Farming on a Modern Grid - Carolina Country

Farming on a Modern Grid

New electric farm equipment can improve efficiency and help reduce costs

By Keith Dennis

Keith DennisIt might not be obvious when you turn the lights in your house, but we’re changing the way we produce and use electricity. With these changes come opportunities, including some exciting opportunities for co-op members who own and operate farms. By taking advantage of technology advances, agricultural members will be able to improve operations, save money and help the environment all at once.

New electric technologies are more efficient than their diesel, propane and gas-powered counterparts. High-efficiency motors, batteries and communications systems are making these electric equipment and appliances more reliable, more flexible and more economical for new uses.

The way we generate electricity is also becoming cleaner. By using renewable energy sources as well as nuclear power, North Carolina’s electric cooperatives are reducing carbon dioxide and other emissions (see “Where Our Power Comes From,” June 2018, page 7).

All these factors create benefits for electrifying farm equipment including reduced energy costs, reduced maintenance costs, energy and water use optimization through sensors and smart controllers, noise and pollution reduction, and reduced labor costs through process automation.

The best news? These options are getting cheaper. Way cheaper. Here are some energy trends on the horizon for farmers:

  • Irrigation systems. Traditional irrigation systems gobble significant amounts of energy. Typical diesel motors operate at about 30 to 40 percent energy efficiency, while some of the new electric systems have efficiencies of 90 percent or higher. High-efficiency electric irrigation systems can produce substantial cost savings. They also cost less to maintain. Newer models allow for a variable frequency drive, which can dramatically reduce irrigation costs.
  • Electric tractors. John Deere debuted its “Sustainable Energy Supply for Agricultural Machinery” (SESAM) tractor in December 2016, the industry’s first fully battery-powered tractor. This tractor features a maximum output of 400 horsepower and can operate for up to four hours, with a recharging time of around three hours. Other manufacturers, such as Deutz, Fendt and AGCO, are also developing electric tractors in anticipation of an evolving marketplace. As with other electric vehicles, the price of lithium ion batteries will be a major factor determining whether and how electric tractors go mainstream.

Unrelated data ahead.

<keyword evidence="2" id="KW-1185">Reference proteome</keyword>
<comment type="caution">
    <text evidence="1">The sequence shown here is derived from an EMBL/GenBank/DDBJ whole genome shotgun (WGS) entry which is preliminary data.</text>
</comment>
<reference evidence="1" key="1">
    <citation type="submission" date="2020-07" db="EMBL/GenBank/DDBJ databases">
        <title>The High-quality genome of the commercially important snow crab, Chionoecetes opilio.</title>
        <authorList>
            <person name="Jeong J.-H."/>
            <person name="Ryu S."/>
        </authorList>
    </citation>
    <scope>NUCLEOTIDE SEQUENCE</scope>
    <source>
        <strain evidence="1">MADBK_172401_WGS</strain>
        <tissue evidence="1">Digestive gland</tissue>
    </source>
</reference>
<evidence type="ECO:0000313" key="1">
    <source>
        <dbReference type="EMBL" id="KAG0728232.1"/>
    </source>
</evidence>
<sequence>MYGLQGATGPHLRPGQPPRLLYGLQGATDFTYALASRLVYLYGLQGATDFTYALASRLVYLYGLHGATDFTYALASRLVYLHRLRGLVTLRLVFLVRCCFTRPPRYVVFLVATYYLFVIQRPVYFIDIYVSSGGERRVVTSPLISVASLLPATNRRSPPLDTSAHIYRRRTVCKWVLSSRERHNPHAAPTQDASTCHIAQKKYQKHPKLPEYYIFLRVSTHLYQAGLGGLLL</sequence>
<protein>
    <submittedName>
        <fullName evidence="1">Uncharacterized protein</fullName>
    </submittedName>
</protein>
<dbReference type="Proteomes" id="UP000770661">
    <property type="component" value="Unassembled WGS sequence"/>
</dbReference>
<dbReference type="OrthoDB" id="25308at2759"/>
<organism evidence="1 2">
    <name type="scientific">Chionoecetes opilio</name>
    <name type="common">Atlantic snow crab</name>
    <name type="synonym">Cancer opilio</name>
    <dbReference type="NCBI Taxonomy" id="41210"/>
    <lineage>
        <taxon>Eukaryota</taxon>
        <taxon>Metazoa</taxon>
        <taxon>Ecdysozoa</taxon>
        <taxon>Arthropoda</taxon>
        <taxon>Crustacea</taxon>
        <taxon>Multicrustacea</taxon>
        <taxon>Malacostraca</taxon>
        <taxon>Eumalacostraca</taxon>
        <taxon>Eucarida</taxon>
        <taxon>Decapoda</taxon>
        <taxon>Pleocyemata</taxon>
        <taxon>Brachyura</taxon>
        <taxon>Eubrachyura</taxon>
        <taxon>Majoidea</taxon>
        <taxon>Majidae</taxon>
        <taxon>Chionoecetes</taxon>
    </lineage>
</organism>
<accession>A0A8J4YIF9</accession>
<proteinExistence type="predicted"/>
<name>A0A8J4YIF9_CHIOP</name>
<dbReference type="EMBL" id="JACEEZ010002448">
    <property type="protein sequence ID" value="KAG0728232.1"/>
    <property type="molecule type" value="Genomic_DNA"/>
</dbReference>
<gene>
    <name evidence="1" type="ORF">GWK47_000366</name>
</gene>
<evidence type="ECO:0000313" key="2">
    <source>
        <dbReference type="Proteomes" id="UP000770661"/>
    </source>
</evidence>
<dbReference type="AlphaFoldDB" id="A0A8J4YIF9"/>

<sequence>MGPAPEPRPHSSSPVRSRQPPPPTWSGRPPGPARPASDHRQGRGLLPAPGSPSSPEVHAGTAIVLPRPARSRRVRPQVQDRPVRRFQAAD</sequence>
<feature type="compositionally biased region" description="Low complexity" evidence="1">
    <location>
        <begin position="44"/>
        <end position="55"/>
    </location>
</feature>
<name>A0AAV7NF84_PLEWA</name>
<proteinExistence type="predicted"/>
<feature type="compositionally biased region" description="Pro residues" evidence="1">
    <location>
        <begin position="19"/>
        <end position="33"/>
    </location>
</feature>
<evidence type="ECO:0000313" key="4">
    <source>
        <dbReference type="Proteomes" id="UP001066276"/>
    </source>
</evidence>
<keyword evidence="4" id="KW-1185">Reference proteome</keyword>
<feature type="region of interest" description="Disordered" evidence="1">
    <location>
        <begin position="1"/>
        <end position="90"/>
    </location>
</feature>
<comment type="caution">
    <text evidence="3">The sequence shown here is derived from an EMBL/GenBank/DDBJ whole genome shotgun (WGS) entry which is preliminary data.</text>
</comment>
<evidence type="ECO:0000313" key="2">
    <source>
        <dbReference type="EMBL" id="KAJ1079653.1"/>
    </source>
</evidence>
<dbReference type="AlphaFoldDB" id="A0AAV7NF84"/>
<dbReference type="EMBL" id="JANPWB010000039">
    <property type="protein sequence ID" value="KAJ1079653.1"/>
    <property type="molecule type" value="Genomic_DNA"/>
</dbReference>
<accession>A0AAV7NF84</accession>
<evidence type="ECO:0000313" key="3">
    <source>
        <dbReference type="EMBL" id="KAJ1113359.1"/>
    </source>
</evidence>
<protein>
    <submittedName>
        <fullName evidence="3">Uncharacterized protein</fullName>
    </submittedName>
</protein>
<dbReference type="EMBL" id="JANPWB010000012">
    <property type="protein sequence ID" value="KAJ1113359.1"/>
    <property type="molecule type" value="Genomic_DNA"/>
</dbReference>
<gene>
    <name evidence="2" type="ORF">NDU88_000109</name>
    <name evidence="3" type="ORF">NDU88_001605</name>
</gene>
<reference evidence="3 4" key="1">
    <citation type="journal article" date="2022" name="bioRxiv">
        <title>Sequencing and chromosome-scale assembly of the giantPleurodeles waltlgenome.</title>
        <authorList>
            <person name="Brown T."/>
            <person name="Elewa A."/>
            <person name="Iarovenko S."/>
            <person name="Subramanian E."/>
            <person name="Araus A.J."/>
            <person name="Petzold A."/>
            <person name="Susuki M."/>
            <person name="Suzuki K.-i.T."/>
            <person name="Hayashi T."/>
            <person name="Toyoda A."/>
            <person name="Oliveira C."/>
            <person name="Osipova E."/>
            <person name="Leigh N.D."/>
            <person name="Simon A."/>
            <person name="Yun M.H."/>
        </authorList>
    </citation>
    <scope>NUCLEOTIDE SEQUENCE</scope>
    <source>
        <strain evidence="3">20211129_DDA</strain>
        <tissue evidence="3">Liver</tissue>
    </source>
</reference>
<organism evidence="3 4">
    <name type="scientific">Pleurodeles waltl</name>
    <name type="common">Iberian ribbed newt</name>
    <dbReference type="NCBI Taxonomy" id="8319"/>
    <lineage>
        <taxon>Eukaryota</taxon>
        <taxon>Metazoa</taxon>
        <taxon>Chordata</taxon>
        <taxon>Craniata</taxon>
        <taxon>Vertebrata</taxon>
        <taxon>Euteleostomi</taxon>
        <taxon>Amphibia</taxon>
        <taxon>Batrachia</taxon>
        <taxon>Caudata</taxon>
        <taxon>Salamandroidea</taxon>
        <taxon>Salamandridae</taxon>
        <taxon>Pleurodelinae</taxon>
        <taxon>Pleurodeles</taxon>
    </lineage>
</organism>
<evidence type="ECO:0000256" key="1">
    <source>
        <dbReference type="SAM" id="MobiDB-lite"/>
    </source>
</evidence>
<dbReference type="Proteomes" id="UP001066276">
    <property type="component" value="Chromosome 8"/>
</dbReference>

• Space heating. Heating for livestock facilities is typically supplied by fossil fuel systems. Virtually all poultry broiler barns in the U.S. are heated with fossil fuels, for example, mostly propane (82 percent) and natural gas (13 percent). Switching to an electric system offers several advantages, including cost-savings opportunities from the increased efficiency of electric systems and more stable energy prices. In addition, barns using electric heat are more comfortable for the livestock.

Several commercially available technologies could provide electric heating, including thermal electric storage systems, waste heat recovery systems, electric radiant heaters and heat pumps. Electric water heaters, grain dryers and maple sap evaporators are also making their way to markets.

Electric co-ops are on the leading edge of innovation, working across the industry to prepare our electric system for the big changes that are coming.

Electric co-ops are on the leading edge of innovation, working across the industry to prepare our electric system for the big changes that are coming. In the end, however, regardless of how innovative a technology may be, the motivation of a farmer to electrify equipment ultimately comes down to cost and convenience.

Electricity transformed farms completely for previous generations of farmers. As costs continue to come down for new agricultural technologies, it promises to do so yet again for the next generation.

About the Author

Keith Dennis is senior director of Strategic Initiatives at the National Rural Electric Cooperative Association.

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